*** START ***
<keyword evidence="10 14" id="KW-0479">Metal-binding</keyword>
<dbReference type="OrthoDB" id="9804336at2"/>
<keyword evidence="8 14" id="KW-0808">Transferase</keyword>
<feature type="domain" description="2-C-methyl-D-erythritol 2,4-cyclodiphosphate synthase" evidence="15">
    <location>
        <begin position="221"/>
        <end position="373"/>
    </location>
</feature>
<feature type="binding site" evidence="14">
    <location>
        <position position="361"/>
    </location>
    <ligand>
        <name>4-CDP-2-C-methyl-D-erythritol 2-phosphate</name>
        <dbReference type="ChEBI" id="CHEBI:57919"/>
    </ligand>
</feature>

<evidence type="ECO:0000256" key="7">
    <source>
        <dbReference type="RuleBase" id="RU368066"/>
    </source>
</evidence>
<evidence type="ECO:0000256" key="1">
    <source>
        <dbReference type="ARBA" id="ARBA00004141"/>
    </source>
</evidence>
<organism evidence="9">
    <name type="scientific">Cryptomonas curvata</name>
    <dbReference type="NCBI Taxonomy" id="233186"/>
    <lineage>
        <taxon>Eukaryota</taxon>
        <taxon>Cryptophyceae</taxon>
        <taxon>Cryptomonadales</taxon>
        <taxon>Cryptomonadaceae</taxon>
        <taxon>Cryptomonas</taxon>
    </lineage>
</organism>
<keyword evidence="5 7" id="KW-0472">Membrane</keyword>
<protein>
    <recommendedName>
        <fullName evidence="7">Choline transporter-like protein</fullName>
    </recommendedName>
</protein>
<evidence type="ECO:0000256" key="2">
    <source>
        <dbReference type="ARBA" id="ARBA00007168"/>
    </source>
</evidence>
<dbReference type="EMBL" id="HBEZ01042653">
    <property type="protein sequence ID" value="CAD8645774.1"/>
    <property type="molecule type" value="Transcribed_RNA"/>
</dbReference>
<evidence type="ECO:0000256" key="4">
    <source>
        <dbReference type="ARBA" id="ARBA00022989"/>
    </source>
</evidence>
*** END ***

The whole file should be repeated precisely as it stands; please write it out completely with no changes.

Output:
<keyword evidence="10 14" id="KW-0479">Metal-binding</keyword>
<dbReference type="OrthoDB" id="9804336at2"/>
<keyword evidence="8 14" id="KW-0808">Transferase</keyword>
<feature type="domain" description="2-C-methyl-D-erythritol 2,4-cyclodiphosphate synthase" evidence="15">
    <location>
        <begin position="221"/>
        <end position="373"/>
    </location>
</feature>
<feature type="binding site" evidence="14">
    <location>
        <position position="361"/>
    </location>
    <ligand>
        <name>4-CDP-2-C-methyl-D-erythritol 2-phosphate</name>
        <dbReference type="ChEBI" id="CHEBI:57919"/>
    </ligand>
</feature>

<evidence type="ECO:0000256" key="7">
    <source>
        <dbReference type="RuleBase" id="RU368066"/>
    </source>
</evidence>
<evidence type="ECO:0000256" key="1">
    <source>
        <dbReference type="ARBA" id="ARBA00004141"/>
    </source>
</evidence>
<organism evidence="9">
    <name type="scientific">Cryptomonas curvata</name>
    <dbReference type="NCBI Taxonomy" id="233186"/>
    <lineage>
        <taxon>Eukaryota</taxon>
        <taxon>Cryptophyceae</taxon>
        <taxon>Cryptomonadales</taxon>
        <taxon>Cryptomonadaceae</taxon>
        <taxon>Cryptomonas</taxon>
    </lineage>
</organism>
<keyword evidence="5 7" id="KW-0472">Membrane</keyword>
<protein>
    <recommendedName>
        <fullName evidence="7">Choline transporter-like protein</fullName>
    </recommendedName>
</protein>
<evidence type="ECO:0000256" key="2">
    <source>
        <dbReference type="ARBA" id="ARBA00007168"/>
    </source>
</evidence>
<dbReference type="EMBL" id="HBEZ01042653">
    <property type="protein sequence ID" value="CAD8645774.1"/>
    <property type="molecule type" value="Transcribed_RNA"/>
</dbReference>
<evidence type="ECO:0000256" key="4">
    <source>
        <dbReference type="ARBA" id="ARBA00022989"/>
    </source>
</evidence>